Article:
In Dubrovnik I saw for the second time the shattered roofs, burned shells of buildings and the barrenness left in the path of real war. Approaching Dubrovnik seemed like a memory of my first trip to Jerusalem many years ago with all the burned and rusting hulks of vehicles pushed over the edge of the road - monuments without flowers to those less fortunate. Only this was worse than anything I had seen in Israel. I noted with interest a small fishing boat that been raked with machine-gun fire, and then each hole crudely patched by the owner so he could return to fishing.

We were hosted in Dubrovnik by Ivica Gulin, a multilingual and accomplished diplomatic man. He, was in fact, a diplomat of sorts - he is the Minister in charge of the restoration of Dubrovnik. For those that don't know Dubrovnik is a highly valued historic city on the Adriatic sea which is similar to Venice in history as a independent city-state that dominated trade since the times of Jesus and the Roman Empire. It was ultimately eclipsed in importance by Venice.

Dubrovnik suffered a serious earthquake about a decade ago. The world community responded with aid to restore and repair the inner city which suffered much structural damage. In the middle of this meticulous process along comes the Serbian army that puts the city under siege and continual shelling from artillery and mortars.

It is interesting that the outrage of the world community over the Serbian shelling of a city under the historical protection of the UN (...there is some agency in the UN for this) brought such strong political pressure that they finally stopped and withdrew from the very gates of the city. A sad note of history here: the "outrage" of the world community was more aroused over historical buildings than the issues of bloodshed, death and life itself!

Ivica was a warm and hospitable host. He was also associated with the Malteser relief effort as well as the reconstruction and restoration of Dubrovnik - which was now a much bigger job. That night we had dinner in his new home that was still not completely finished - the former one destroyed in the shelling. I discovered that in the center of the van was a large, and heavy, heating furnace brought for his house. Without it a cold winter was in store. Sometimes relief takes very specific and personal manifestations.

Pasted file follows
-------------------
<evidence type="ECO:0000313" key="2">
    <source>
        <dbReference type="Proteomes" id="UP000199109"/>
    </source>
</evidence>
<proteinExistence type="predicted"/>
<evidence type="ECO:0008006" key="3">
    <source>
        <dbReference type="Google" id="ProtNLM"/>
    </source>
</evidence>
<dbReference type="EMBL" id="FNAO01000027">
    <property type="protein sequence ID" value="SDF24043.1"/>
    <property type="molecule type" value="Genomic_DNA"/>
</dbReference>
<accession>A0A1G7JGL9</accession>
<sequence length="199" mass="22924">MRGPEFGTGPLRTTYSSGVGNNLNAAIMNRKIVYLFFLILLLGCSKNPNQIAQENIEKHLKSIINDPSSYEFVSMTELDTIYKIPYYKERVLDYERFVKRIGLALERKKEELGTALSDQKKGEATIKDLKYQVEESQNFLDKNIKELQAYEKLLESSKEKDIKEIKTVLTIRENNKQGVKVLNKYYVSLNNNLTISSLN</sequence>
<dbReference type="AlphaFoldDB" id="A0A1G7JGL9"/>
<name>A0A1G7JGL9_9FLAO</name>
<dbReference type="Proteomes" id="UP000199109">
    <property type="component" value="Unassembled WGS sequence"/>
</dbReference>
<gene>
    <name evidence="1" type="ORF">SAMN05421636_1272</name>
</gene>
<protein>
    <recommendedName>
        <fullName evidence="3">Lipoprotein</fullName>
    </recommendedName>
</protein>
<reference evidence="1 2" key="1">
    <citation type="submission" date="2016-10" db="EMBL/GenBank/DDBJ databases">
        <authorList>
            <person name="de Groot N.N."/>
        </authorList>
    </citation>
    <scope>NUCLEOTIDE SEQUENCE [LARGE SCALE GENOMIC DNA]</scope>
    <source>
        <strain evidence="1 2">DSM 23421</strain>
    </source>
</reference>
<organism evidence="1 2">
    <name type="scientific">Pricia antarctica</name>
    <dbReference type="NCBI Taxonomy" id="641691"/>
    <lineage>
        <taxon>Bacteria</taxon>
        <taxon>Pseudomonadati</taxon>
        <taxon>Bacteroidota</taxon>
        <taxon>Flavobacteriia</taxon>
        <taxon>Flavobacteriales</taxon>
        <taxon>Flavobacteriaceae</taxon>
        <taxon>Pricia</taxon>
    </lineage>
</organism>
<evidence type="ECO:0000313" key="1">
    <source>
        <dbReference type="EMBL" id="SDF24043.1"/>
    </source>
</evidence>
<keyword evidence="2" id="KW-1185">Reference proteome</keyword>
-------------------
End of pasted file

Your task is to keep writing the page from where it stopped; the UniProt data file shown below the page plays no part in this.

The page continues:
We had dinner with him, his wife, two children and his wife's mother. The entire family spoke reasonable English, which I greatly welcomed at this stage of the journey. It was my first, but not my last, experience where the younger child (he was 9-10) brought out empty artillery shells for me to see and doodled at the table making stick pictures of tanks, bullets flying and etc. Ivica's wife, Marija, described to me the terrifying feelings of waiting for the shelling to be over, and then the house-to-house invasion of the Serbian army to begin where they would "slit our throats...". Fortunately this never occurred.

I had prayed quietly most of this day about my plans for the next day (Wednesday November 3d). I thought, "...after all I've helped Mirko with the most important part of the trip, the majority of the relief supplies had been delivered - why go to Bosnia-Herzegovina?" I could fly home from Dubrovnik and arrive back in Germany in time to surprise my wife on her birthday. It seemed like a reasonable idea.

However, I couldn't bring myself, in a mystical sense, to be comfortable with this option. I finally concluded, very prayerfully and mystically I might add, that it was explicitly the Lord's direction to complete the trip with Mirko, including the visit to Bosnia-Herzegovina. In fact, I felt strongly impressed in the inner man that much of the reason for my going was ahead of us in Bosnia-Herzegovina.

The very nature of such inner guidance is dangerous territory for a thoughtful Christian, as one must enter the realm of guidance that is beyond the solid ground of the Bible. Oh yes, our Lord is alive, and He is able to "speak" to us in our hearts, but when alone and susceptible to many complex feelings that can masquerade as His voice one must listen very carefully. I may not feel at some moment that Jesus loves me, but the Bible provides absolute assurance that is greater than my feelings that He does - but there are no such external reference points for these kind of decisions.

There is a great verse in Isaiah that states, " shall hear a quiet voice behind you saying, 'this is the way that you should go - walk in it'". After I made my decision to go I experienced this, and a confidence that dispelled my misgivings. I never looked back on this decision even when the experience was, to understate it, somewhat unsettling. I was confident in His confirming voice "behind me" that I had heard His voice correctly in the complexity of the decision process.

In the morning we left for Bosnia-Herzegovina. Although we had up to this time been in the newly created country of Croatia (Republika Hrvatska) I was slowly digesting the fractured geography of the adjoining country of Bosnia-Herzegovina, which is now more accurately defined by the portions held and occupied by the different ethnic groups (...see the map). These new countries resulted from the break up of the former Yugoslavia, and are all recognized by the UN, so the current partitioning of territory in Bosnia-Herzegovina is contrary to the internationally defined boundaries of this country.